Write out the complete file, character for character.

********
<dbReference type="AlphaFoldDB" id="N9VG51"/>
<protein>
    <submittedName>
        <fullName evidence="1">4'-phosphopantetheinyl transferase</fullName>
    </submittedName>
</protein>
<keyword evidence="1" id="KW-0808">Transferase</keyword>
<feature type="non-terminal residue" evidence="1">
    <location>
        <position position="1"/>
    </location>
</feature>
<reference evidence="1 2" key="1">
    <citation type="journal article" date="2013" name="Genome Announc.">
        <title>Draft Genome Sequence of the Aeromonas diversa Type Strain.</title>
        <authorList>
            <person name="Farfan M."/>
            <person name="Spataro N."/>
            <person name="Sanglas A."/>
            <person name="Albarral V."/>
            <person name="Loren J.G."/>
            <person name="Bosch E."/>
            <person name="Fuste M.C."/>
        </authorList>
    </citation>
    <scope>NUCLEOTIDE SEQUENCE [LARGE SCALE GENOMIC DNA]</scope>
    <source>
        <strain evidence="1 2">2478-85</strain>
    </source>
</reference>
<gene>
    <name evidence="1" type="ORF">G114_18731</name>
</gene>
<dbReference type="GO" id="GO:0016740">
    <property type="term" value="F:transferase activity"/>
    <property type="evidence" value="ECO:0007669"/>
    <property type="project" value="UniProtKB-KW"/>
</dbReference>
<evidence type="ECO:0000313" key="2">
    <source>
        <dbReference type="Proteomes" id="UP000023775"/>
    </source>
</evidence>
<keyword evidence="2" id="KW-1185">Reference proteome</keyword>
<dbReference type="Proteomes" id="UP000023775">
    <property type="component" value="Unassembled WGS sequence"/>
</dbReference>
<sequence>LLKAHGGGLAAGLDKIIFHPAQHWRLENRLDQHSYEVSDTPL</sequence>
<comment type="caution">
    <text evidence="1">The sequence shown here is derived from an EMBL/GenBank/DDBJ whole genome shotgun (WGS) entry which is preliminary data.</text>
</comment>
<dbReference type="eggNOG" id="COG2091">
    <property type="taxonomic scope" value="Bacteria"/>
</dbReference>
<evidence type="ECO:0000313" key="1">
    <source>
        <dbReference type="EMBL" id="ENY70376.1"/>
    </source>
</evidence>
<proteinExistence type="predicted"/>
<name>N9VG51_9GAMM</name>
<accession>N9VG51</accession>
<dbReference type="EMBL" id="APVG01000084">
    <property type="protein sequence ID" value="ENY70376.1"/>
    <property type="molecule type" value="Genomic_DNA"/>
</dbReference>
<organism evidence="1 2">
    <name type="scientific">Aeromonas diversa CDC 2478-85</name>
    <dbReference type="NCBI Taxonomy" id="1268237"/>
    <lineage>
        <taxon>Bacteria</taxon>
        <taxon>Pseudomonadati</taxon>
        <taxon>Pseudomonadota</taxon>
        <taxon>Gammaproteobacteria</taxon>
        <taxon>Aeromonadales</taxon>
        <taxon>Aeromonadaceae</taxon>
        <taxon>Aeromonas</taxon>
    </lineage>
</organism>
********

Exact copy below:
<dbReference type="AlphaFoldDB" id="N9VG51"/>
<protein>
    <submittedName>
        <fullName evidence="1">4'-phosphopantetheinyl transferase</fullName>
    </submittedName>
</protein>
<keyword evidence="1" id="KW-0808">Transferase</keyword>
<feature type="non-terminal residue" evidence="1">
    <location>
        <position position="1"/>
    </location>
</feature>
<reference evidence="1 2" key="1">
    <citation type="journal article" date="2013" name="Genome Announc.">
        <title>Draft Genome Sequence of the Aeromonas diversa Type Strain.</title>
        <authorList>
            <person name="Farfan M."/>
            <person name="Spataro N."/>
            <person name="Sanglas A."/>
            <person name="Albarral V."/>
            <person name="Loren J.G."/>
            <person name="Bosch E."/>
            <person name="Fuste M.C."/>
        </authorList>
    </citation>
    <scope>NUCLEOTIDE SEQUENCE [LARGE SCALE GENOMIC DNA]</scope>
    <source>
        <strain evidence="1 2">2478-85</strain>
    </source>
</reference>
<gene>
    <name evidence="1" type="ORF">G114_18731</name>
</gene>
<dbReference type="GO" id="GO:0016740">
    <property type="term" value="F:transferase activity"/>
    <property type="evidence" value="ECO:0007669"/>
    <property type="project" value="UniProtKB-KW"/>
</dbReference>
<evidence type="ECO:0000313" key="2">
    <source>
        <dbReference type="Proteomes" id="UP000023775"/>
    </source>
</evidence>
<keyword evidence="2" id="KW-1185">Reference proteome</keyword>
<dbReference type="Proteomes" id="UP000023775">
    <property type="component" value="Unassembled WGS sequence"/>
</dbReference>
<sequence>LLKAHGGGLAAGLDKIIFHPAQHWRLENRLDQHSYEVSDTPL</sequence>
<comment type="caution">
    <text evidence="1">The sequence shown here is derived from an EMBL/GenBank/DDBJ whole genome shotgun (WGS) entry which is preliminary data.</text>
</comment>
<dbReference type="eggNOG" id="COG2091">
    <property type="taxonomic scope" value="Bacteria"/>
</dbReference>
<evidence type="ECO:0000313" key="1">
    <source>
        <dbReference type="EMBL" id="ENY70376.1"/>
    </source>
</evidence>
<proteinExistence type="predicted"/>
<name>N9VG51_9GAMM</name>
<accession>N9VG51</accession>
<dbReference type="EMBL" id="APVG01000084">
    <property type="protein sequence ID" value="ENY70376.1"/>
    <property type="molecule type" value="Genomic_DNA"/>
</dbReference>
<organism evidence="1 2">
    <name type="scientific">Aeromonas diversa CDC 2478-85</name>
    <dbReference type="NCBI Taxonomy" id="1268237"/>
    <lineage>
        <taxon>Bacteria</taxon>
        <taxon>Pseudomonadati</taxon>
        <taxon>Pseudomonadota</taxon>
        <taxon>Gammaproteobacteria</taxon>
        <taxon>Aeromonadales</taxon>
        <taxon>Aeromonadaceae</taxon>
        <taxon>Aeromonas</taxon>
    </lineage>
</organism>